Holland StreetOther streets with particularly bawdy connections include Holland Street, south of the river, which was named for a notorious procuress – the self-proclaimed Donna Britannia Hollandia. She rented the moated manor house of Paris Gardens and ran a ‘stew’ frequented by James I and his court (including George Villiers). Mother Holland was a force to be reckoned with: when during Charles I’s reign, there was an attempt by soldiers to storm the house, she waited until they were on the bridge before drawing it up and depositing the soldiers in the unpleasant waters of the moat.

Although not officially listed in many London street atlases, there is a Cuckold’s Point and the name is what it says. The point, at a sharp bend on the Thames in East London, was once marked by a pole, crowned with a set of horns, which delineated the boundary of land granted to a miller who had been cuckolded by King John.

The story goes that the miller returned home unexpectedly one day to find his beautiful wife disporting herself with the king. Not unnaturally, the fact that it was royalty in his bed did not stop the miller from being somewhat upset about the whole matter. In order to appease him, King John granted the miller as much land as he could see; the furthest spot was the point that bears the name.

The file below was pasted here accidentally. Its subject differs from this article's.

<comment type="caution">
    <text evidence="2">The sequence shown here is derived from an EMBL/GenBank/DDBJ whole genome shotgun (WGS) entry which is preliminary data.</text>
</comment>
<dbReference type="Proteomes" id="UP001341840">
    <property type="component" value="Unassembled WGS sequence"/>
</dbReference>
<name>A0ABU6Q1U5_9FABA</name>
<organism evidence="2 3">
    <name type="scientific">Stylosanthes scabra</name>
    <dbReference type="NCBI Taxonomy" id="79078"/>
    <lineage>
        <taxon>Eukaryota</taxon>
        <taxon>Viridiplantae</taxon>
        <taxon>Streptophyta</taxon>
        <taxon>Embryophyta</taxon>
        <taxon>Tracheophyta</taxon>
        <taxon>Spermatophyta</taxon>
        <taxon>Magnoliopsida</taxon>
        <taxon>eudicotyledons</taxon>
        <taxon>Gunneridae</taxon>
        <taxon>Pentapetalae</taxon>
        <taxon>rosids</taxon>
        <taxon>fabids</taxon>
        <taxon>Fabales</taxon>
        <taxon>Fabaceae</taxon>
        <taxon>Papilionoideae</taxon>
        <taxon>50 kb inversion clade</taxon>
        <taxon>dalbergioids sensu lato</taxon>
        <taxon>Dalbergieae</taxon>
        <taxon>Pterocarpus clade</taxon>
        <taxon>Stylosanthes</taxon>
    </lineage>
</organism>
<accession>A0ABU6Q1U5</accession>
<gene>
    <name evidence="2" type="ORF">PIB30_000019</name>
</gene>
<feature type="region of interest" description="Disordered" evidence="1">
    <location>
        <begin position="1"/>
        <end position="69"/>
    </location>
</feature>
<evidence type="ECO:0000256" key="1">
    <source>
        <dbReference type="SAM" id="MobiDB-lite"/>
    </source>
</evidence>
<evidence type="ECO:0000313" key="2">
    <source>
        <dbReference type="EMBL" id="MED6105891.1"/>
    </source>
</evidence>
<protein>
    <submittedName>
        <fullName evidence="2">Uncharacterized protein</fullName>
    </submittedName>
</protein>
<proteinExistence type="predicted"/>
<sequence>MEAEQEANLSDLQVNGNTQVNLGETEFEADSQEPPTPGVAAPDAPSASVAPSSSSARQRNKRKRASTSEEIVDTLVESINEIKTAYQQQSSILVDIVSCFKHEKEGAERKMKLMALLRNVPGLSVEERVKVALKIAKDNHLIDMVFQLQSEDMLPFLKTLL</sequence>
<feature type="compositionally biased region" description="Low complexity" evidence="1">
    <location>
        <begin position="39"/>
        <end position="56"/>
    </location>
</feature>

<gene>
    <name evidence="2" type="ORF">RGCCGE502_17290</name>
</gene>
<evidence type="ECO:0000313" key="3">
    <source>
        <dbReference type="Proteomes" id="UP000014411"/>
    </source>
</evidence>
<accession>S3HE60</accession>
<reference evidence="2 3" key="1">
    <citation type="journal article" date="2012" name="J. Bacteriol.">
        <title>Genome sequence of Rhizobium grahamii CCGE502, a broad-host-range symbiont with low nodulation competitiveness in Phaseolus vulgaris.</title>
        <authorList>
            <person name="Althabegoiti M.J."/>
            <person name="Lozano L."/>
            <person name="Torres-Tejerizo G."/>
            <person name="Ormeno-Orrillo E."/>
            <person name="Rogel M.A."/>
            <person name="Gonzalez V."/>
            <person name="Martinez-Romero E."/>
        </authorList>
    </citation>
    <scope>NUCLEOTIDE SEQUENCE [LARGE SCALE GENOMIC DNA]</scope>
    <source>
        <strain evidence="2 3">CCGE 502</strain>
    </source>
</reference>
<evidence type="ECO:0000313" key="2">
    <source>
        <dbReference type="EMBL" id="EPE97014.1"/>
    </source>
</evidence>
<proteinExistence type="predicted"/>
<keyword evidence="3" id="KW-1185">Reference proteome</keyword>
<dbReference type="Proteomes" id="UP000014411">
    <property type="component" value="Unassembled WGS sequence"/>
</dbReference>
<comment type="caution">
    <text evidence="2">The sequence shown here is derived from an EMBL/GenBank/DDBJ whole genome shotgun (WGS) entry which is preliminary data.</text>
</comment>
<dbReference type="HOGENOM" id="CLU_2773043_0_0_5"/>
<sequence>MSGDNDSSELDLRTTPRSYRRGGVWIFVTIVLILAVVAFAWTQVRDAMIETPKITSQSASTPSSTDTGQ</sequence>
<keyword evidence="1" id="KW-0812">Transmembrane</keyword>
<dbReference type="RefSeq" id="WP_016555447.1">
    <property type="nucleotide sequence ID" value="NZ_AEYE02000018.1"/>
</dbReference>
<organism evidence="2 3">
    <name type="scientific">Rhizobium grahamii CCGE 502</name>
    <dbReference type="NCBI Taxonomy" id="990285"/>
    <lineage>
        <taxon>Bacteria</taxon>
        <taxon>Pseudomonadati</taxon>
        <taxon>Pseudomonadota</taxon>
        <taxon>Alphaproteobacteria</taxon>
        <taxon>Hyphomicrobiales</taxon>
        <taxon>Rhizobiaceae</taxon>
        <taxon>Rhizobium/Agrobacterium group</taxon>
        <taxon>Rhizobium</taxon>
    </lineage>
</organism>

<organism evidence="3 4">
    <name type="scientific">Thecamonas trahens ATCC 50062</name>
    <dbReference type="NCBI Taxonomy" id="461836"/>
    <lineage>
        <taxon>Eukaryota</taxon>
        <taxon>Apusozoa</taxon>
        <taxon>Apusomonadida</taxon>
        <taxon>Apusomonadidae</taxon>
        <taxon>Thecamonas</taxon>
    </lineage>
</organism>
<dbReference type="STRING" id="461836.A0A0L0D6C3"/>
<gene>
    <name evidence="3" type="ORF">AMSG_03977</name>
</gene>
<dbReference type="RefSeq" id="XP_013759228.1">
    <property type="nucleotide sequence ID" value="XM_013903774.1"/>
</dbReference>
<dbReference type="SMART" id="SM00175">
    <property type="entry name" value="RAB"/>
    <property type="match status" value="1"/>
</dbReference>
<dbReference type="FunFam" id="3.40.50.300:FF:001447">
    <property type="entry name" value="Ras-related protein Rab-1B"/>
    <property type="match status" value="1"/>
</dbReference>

There was, however, a catch (there often was with royal generosity back then): the king also granted the new landowner the privilege of an annual fair – but on the condition that, on the day of the fair, he should walk to the point wearing a pair of buck’s horns on his head. The miller’s jealous neighbours had to wrest some satisfaction from this downside to his newfound wealth: they dubbed the fair Horn Fair and gave the name of Cuckolds Point to the termination of the miller’s journey.